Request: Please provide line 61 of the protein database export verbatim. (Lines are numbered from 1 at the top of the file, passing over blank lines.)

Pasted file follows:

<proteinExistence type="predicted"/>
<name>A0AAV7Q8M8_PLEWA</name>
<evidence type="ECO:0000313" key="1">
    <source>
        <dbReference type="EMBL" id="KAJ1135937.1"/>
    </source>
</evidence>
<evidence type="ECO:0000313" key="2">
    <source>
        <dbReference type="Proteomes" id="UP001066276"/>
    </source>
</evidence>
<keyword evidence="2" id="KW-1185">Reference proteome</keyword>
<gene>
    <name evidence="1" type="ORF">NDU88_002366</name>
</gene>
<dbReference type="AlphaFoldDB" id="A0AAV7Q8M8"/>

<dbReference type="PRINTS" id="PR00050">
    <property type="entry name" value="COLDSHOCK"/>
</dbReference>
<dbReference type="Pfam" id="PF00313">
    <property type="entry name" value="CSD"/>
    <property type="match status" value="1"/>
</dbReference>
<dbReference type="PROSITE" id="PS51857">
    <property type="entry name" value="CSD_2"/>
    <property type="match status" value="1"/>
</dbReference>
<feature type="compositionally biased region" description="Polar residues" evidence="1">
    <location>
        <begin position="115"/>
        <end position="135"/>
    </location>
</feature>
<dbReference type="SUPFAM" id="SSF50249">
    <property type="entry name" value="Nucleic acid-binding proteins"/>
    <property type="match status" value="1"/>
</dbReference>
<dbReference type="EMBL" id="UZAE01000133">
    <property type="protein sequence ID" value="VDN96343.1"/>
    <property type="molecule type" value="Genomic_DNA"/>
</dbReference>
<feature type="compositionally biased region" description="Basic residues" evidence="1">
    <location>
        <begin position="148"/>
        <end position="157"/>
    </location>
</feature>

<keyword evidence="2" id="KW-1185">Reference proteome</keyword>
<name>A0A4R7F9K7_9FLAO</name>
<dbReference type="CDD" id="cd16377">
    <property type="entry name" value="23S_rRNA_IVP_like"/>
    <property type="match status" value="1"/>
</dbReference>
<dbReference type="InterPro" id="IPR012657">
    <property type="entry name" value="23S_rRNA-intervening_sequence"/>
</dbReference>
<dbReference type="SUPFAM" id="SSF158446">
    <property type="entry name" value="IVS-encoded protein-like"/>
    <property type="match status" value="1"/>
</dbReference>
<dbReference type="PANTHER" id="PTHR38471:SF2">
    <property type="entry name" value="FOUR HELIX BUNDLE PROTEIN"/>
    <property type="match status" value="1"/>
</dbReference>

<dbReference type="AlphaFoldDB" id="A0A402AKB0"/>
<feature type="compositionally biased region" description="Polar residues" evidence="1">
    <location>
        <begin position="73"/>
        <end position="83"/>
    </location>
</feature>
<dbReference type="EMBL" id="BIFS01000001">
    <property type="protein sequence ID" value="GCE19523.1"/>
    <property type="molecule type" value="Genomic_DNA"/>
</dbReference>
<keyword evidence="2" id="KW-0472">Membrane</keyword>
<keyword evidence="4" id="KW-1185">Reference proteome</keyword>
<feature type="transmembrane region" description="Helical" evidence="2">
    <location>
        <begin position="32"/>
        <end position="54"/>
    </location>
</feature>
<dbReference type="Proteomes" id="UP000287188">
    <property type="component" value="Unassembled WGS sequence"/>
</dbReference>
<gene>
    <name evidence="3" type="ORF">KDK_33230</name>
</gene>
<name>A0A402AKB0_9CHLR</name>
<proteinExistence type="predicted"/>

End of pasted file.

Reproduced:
</dbReference>